48. The 360 day year was invented back when bankers had to use abacuses. That is, it simplified the calculation. They kept it because they make slightly more money than with a 365 day year. 10% stated rate – 10%/365 = 0.02740% daily rate 10%/360 = 0.02778%

APR has to do with compounding. If I charge you 10% on a 1,000 loan, you would pay \$100 in interest the first year if I compound annually. If I compound monthly, you pay

=FV(10%/12,12,0,-1000)

= \$1,104.71 or 10.471% APR. That’s because in the second month, you’re paying interest on the interest you accrued in the first month (as well as the principle). In the third month, you’re paying interest on the interest you accrued in the first two months.

Daily on a 360 day year would be

=FV(10%/360,360,0,-1000)

= \$1,105.16 or 10.516% APR

49. Earle Rheaume says:

Please direct me to a template that will add an insurance payment.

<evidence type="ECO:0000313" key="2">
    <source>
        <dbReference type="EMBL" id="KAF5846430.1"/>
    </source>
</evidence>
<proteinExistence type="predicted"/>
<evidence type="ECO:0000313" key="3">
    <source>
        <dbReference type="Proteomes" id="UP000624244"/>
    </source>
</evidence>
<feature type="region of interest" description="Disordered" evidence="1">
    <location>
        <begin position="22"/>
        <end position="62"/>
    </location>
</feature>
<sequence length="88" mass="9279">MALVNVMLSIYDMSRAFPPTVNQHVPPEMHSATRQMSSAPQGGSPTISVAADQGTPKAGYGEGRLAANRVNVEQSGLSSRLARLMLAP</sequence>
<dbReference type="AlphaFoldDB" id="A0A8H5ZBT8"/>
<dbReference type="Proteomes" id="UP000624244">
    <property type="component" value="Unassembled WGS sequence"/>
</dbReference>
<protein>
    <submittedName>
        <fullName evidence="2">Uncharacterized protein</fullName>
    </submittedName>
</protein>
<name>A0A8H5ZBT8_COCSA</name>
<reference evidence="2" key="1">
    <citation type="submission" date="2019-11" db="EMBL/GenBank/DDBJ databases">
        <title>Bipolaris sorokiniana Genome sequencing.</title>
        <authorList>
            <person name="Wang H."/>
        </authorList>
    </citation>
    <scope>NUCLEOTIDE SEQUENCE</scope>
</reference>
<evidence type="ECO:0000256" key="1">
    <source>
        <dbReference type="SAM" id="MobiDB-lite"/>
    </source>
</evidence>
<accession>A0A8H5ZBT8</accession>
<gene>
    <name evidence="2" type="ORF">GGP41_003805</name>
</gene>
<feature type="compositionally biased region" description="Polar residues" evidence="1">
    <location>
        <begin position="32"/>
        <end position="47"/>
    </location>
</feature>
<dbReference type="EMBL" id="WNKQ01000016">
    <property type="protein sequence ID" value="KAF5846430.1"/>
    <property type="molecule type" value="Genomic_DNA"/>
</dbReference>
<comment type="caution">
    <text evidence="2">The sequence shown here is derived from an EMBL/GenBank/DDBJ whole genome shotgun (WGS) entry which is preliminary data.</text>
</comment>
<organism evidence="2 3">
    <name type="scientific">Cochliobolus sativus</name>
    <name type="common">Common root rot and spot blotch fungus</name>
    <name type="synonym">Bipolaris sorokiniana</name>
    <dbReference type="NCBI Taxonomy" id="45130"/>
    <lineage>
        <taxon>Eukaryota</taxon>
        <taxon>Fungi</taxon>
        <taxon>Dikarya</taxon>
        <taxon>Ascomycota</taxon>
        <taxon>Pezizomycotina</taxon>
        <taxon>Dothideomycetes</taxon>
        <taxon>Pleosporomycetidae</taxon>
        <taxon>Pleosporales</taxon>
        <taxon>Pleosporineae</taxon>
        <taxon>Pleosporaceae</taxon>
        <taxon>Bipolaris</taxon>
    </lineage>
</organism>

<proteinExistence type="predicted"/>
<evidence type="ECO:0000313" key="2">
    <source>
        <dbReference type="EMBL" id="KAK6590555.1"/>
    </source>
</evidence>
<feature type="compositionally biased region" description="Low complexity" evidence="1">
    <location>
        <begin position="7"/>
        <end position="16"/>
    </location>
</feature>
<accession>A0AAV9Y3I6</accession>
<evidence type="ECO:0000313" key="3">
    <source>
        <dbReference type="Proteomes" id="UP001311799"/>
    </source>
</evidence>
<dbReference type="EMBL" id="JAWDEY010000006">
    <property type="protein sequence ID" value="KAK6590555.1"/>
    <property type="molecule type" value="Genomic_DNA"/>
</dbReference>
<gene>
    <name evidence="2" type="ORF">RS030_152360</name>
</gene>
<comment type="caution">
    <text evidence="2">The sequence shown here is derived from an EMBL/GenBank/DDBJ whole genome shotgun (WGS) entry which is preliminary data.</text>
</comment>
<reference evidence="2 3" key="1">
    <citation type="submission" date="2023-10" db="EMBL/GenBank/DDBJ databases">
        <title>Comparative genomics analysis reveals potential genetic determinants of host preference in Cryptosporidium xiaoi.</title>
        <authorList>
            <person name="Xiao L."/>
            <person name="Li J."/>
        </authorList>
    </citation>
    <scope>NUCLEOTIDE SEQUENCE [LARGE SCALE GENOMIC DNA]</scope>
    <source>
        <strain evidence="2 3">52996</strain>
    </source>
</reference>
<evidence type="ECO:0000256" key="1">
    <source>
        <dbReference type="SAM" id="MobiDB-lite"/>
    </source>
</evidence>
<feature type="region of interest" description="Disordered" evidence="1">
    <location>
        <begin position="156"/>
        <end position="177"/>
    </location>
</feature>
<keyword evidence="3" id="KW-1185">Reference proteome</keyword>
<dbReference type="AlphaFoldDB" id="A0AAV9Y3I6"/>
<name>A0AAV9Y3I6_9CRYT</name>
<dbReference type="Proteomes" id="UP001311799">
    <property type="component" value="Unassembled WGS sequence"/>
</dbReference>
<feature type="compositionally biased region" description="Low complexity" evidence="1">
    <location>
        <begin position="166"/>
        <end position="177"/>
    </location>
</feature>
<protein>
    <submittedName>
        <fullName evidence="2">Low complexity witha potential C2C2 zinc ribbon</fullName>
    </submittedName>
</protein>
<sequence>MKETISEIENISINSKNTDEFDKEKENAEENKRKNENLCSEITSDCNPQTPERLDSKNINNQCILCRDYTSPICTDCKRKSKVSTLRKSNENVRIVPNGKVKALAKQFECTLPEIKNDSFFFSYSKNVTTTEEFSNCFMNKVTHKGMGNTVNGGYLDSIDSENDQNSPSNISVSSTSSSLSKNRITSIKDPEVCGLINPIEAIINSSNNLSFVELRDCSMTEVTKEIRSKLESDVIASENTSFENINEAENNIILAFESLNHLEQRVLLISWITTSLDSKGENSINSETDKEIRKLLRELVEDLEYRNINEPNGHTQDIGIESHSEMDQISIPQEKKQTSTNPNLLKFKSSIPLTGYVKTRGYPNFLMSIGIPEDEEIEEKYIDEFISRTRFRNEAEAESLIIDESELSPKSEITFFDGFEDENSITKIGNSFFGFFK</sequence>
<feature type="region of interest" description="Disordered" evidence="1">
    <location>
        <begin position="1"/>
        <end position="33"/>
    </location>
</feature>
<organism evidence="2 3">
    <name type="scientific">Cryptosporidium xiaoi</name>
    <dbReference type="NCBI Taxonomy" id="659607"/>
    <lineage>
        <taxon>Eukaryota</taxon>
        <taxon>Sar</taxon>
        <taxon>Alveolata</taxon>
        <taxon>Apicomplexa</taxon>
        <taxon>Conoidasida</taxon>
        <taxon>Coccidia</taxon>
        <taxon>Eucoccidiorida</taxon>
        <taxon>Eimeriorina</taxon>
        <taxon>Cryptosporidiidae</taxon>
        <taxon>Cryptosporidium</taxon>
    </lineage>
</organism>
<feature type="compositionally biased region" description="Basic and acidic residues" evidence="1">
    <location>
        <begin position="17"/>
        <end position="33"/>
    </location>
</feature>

Thank you.

50. Sam says:

That can’t be right
Over the term of the loan, total payments made should be the principle plus interest accrued
Have i missed something?

51. Sam says:

Cancel that…my balance formula had the wrong cell

52. Jovy Loh says:

53. Daniel B. Oga says:

Please help me how to compute the Daily Payment basis and the terms to pay is up to 2 months period only and the interest rate for:

2 months term (60 days) is = 20%

1 and a half month (45 days) is = 15%

1 months (30 days) is = 10%

Take note i need a daily basis payment until he/she can paid the last day payment.